My Independent opponent made a comment in a recent leaflet that we should keep Cambridge City Council elections local and that he was not going to talk publicly about his views in the EU. That set me thinking. I can see his point, but things are much more interconnected than that. At the very least, the stability brought by the EU means local councils don’t have to think about “the war effort” (or the war memorial) as they did in the twentieth century.
On the doorsteps we are a week away from the local elections and the EU referendum is two months away. Support for the Liberal Democrats and for EU membership are (mostly) going together, and there is a phalanx who clearly say they are voting “Independent and out”.
It is easy to talk of the EU and the city council as if they are opposites of the political scale: one international and one local. But the existence of the European Union’s Committee of the Regions should put a question mark over this. It is one of the EU institutions, created under the Maastricht treaty, which brings together people people representing the regions in the EU. It offers a way for the voice of the regions to be heard other than via national governments, and involves people used to thinking from a local and regional perspective in EU decision-making. Its existence is testimony to the care with which EU democracy has been envisioned, finding a nuance way for different voices to be heard — which is a far cry from the Eurosceptics’ charge of it being “undemocratic”.
Where the EU and the local meet for me is in the vision of subsidiarity. This was hard-wired into Jacques Delors approach to EU reform, and means doing centrally only those things best done centrally, and pushing as many decisions as possible as close to the people they affect as possible. When some British politicians get jumpy about a “European superstate” they project onto the EU the centralising approach as we have had in the UK for a long time rather than what actually happens in the rest of the EU.
Pushing decisions as close as possible to the people affected by then also appears in the preamble to the Liberal Democrat constitution. The instincts for internationalism and devolution seem hard-wired into our party mindset, and makes sense for our instinctive support for the EU.
In Cambridge, this means thinking about the local in the European context. This is not about losing sight of the person who has just emailed me about the road surface on Huntingdon Rd, but it is about being willing to learn from mainland Europe — not least about the value of proper consultation and debate in local politics.
But there are also much more detailed things. Cambridge is flat and full of cyclists: what can we learn from cities like Amsterdam about helping cyclists and pedestrians?
The current political climate in the UK means that there are tight limits on what local authorities can spend, which adds to the sense in sharing ideas with other cities because we can’t simply spend our way out of problems.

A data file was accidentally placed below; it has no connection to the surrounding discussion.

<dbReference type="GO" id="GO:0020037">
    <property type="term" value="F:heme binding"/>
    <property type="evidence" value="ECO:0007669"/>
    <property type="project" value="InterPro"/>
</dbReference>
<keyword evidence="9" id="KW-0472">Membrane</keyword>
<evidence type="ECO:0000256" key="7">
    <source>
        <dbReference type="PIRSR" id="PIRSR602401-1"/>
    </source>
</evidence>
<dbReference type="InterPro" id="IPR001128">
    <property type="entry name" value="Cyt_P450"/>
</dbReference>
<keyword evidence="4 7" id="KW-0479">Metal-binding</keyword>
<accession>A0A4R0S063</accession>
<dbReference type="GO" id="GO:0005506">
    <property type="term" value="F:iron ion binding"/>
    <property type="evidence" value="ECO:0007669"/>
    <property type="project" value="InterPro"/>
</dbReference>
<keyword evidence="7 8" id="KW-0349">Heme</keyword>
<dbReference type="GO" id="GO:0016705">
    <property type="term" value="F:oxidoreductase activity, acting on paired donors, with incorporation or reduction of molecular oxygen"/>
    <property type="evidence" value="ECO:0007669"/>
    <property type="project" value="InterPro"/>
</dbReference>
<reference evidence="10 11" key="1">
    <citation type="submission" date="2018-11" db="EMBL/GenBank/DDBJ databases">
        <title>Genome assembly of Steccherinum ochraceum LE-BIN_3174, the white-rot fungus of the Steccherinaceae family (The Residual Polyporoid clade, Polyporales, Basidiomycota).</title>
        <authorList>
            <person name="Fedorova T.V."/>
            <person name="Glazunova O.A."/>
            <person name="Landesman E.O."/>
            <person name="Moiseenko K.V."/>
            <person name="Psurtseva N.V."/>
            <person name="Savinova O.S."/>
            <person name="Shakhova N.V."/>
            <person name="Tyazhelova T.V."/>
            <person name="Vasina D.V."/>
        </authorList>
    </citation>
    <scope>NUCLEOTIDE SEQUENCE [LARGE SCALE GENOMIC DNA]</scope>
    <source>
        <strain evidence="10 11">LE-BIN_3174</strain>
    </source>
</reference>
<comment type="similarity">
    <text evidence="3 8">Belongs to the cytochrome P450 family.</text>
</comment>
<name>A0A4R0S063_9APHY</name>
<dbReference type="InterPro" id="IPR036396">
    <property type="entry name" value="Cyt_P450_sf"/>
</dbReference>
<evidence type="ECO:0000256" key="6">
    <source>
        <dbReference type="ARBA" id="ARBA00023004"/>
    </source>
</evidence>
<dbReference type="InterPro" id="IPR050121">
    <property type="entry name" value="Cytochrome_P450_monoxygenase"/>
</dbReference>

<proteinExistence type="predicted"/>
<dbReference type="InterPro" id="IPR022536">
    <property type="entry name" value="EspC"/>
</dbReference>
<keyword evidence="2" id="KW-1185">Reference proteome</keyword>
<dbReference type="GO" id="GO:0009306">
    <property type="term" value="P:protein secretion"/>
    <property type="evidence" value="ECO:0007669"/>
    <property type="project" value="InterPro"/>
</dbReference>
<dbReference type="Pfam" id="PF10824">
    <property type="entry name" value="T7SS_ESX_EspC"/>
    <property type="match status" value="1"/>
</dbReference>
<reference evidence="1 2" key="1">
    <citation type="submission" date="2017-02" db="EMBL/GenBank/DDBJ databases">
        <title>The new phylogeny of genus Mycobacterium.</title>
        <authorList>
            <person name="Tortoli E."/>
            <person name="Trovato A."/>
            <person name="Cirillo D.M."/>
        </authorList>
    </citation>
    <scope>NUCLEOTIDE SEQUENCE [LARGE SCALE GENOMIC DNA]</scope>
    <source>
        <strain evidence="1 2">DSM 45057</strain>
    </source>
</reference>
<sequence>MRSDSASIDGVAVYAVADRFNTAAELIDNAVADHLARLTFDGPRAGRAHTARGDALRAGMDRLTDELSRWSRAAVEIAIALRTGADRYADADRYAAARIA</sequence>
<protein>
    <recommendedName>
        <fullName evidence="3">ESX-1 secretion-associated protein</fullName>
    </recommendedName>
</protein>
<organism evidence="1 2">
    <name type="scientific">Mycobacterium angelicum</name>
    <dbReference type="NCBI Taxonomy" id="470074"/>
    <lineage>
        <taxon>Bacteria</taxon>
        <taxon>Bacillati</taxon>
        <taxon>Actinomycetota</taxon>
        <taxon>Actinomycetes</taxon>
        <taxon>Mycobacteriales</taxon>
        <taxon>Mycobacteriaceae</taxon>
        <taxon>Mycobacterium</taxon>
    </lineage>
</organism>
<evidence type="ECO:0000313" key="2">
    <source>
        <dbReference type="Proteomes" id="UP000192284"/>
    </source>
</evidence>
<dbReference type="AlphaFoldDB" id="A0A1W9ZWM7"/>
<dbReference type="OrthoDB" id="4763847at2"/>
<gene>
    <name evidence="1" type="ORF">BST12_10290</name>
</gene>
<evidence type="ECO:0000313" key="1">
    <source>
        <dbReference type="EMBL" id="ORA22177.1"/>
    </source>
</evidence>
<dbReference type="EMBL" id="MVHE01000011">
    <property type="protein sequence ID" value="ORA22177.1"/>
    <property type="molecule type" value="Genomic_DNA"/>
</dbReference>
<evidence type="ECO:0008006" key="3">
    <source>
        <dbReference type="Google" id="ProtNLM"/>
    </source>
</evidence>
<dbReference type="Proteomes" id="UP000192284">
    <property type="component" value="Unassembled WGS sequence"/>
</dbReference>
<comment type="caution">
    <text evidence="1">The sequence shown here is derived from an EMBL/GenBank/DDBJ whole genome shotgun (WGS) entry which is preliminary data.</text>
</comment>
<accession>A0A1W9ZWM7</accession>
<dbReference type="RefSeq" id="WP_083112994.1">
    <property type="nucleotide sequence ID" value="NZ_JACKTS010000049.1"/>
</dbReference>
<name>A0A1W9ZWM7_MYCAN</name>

I could have written much of this post at any point in the last three months, but two things happened recently which have focussed my mind.
One was seeing an announcement from Labour candidate Sadiq Khan that, if he is elected as London Mayor, he will place London on a “war footing” to address terrorism. On the one hand that sounds like hubris as it is the role of the state to defend people, and the role of local government to co-operate with police and security services (and plan have emergency plans). On the other hand, I found myself thinking ahead to a forthcoming residents association meeting. What happens if people ask about terrorism there? This is not primarily a city council issue, but engaging with people’s concerns is the province of anyone elected. In as much as terrorism is fuelled by breakdown in community, what local councils do to build community cohesion is very relevant.
I then saw a tweet from ALDE, the “Alliance of Liberals and Democrats for Europe” about a recent session of the Committee of the Regions, which is engaging with radicalisation. In that context, this becomes “how can we, the peoples of Europe, stand together in the face of extremism?” That isn’t Sadiq Khan’s “war footing” and feels much wiser — drawing on a European heritage of experiencing extremism and finding other ways of being. It is about finding the resources not to be cowed by fear of terrorism or bounced into inflaming the situation by fighting back.
I am not surprised to see ALDE speak out. This began life as a grouping in the European Parliament and is well on the way to functioning as a pan-European political party. It feels absolutely consistent with the Liberal mindset to be thinking together on a Europe-wide level, promoting the local (through the Committee of the Regions) and both finding the courage not to give in to extremism, and seeking to build community in a way that works for everyone.